To highlight one example of a potential conflict of interest, Coinbase Ventures—the investment arm of Coinbase, the largest crypto exchange in the U.S. by trading volume (and a chronic money launderer)—is among Bitnomial’s current financial backers. It’s worrisome, to say the least, that Coinbase stands to benefit directly from Bitnomial’s licensing coup. Additional Bitnomial investors include Electric Capital, Franklin Templeton, Belvedere Strategic Capital, Jump Trading, DV Chain, Consolidated Trading, RRE Ventures, Collab+Currency, and O’Brien Investment Group.
Hoersten’s celebratory remarks made clear that he sees the CFTC’s approval of Bitnomial’s DCO application as a victory for an environmentally disastrous industry reeling from a series of ethical scandals. Binance, which remains the world’s largest crypto exchange by market volume, recently pled guilty to violating federal laws designed to prevent illicit financial activities and agreed to pay a $4.3 billion fine. As part of the deal, former Binance CEO Changpeng Zhao, who is facing a potential prison sentence, was forced to resign. Meanwhile, FTX founder Sam Bankman-Fried is also facing jail time after a jury convicted him of fraud. Ultimately, what the crypto industry fears more than multibillion-dollar settlements is being required to comply with robust rules, as my colleague Julian Scoffield pointed out recently.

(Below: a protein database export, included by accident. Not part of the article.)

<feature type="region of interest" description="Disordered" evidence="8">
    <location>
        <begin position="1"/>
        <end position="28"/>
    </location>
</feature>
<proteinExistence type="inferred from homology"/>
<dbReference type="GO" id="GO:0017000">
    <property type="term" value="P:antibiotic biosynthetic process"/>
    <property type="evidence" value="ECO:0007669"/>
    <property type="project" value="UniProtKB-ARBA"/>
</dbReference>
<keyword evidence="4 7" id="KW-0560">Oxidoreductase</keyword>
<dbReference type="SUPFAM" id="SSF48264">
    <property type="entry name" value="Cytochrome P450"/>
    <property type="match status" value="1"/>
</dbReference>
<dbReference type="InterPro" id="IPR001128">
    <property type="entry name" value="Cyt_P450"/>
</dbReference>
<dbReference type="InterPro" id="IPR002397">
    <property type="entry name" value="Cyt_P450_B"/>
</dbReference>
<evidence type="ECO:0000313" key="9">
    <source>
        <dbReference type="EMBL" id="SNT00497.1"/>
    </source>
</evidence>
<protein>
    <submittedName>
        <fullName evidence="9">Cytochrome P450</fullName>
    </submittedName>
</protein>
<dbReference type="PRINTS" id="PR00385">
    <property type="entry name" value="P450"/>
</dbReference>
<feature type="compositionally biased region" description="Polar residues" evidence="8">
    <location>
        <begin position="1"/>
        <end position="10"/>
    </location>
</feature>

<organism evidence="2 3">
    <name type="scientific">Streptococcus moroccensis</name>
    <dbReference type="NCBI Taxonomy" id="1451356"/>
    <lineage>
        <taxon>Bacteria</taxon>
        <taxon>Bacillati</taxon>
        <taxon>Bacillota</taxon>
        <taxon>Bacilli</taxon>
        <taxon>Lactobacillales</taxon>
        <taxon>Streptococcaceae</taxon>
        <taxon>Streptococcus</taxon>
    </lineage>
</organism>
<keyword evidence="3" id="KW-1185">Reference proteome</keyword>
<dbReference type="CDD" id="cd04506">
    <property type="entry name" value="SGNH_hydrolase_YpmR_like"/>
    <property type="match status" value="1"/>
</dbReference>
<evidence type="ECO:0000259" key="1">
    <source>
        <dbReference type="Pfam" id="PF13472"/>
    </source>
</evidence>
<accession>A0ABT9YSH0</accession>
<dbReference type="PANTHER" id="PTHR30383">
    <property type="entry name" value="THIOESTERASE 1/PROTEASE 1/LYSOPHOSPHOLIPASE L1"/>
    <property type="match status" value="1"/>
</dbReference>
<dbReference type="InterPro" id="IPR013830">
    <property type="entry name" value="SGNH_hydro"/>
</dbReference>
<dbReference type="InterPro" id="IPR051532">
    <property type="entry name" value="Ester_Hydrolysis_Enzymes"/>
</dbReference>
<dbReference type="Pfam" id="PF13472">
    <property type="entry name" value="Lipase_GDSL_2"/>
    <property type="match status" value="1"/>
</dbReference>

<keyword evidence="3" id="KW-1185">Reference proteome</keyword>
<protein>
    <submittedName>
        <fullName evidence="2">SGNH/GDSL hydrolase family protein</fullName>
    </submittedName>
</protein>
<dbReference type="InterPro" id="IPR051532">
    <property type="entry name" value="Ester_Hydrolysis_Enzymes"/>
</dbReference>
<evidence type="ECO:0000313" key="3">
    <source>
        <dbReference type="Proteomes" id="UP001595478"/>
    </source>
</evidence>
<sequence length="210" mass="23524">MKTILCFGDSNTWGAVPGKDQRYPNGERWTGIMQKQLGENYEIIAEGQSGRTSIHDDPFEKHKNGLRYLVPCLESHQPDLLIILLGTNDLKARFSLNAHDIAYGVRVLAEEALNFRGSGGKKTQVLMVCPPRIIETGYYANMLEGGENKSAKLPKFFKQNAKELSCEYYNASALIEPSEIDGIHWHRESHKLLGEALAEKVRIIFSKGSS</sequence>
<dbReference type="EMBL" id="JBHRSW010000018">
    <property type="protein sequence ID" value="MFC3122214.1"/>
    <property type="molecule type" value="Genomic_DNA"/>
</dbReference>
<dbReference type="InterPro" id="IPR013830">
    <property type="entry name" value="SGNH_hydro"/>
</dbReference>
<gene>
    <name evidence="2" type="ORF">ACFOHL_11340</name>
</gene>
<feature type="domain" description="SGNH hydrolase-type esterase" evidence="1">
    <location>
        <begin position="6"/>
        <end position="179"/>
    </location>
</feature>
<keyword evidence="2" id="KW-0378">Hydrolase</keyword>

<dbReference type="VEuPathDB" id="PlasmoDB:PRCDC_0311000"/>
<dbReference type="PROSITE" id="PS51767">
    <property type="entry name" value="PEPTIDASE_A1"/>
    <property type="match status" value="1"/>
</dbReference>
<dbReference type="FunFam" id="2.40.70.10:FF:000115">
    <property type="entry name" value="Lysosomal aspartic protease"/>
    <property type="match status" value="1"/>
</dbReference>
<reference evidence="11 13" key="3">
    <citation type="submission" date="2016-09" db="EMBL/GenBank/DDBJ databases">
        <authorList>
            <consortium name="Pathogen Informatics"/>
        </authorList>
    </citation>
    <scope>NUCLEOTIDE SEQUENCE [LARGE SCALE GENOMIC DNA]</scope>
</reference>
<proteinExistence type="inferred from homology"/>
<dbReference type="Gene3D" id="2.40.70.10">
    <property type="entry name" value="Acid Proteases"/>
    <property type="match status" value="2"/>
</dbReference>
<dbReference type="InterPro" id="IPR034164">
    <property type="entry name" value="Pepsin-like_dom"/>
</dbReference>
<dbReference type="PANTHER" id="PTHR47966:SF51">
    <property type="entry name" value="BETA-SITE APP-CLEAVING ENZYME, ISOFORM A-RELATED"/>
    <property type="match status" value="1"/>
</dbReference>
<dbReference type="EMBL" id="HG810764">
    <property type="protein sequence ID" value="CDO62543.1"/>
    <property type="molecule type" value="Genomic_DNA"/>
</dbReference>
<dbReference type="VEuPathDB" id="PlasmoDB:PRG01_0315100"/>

This is an industry ripe for a regulatory crackdown. Instead, Hoersten went out of his way to thank Behnam as well as other CFTC commissioners and staff members for “their coordination and hard work throughout the licensing process.” The crypto CEO stressed that “the CFTC is vital to the growth of the digital asset industry globally and we look forward to continuing our collaboration as we build a safe, transparent, and innovative digital asset derivatives market in the U.S.”
Collaboration? Regulators have an obligation to reign in polluters and financial scam artists, not work with them to expand their reach. The worldwide “growth of the digital asset industry” is not an inevitability. And it’s certainly not a goal that should be embraced by the federal government.
The above photo of the CFTC building in Washington, D.C. is a work of the U.S. federal government and in the public domain.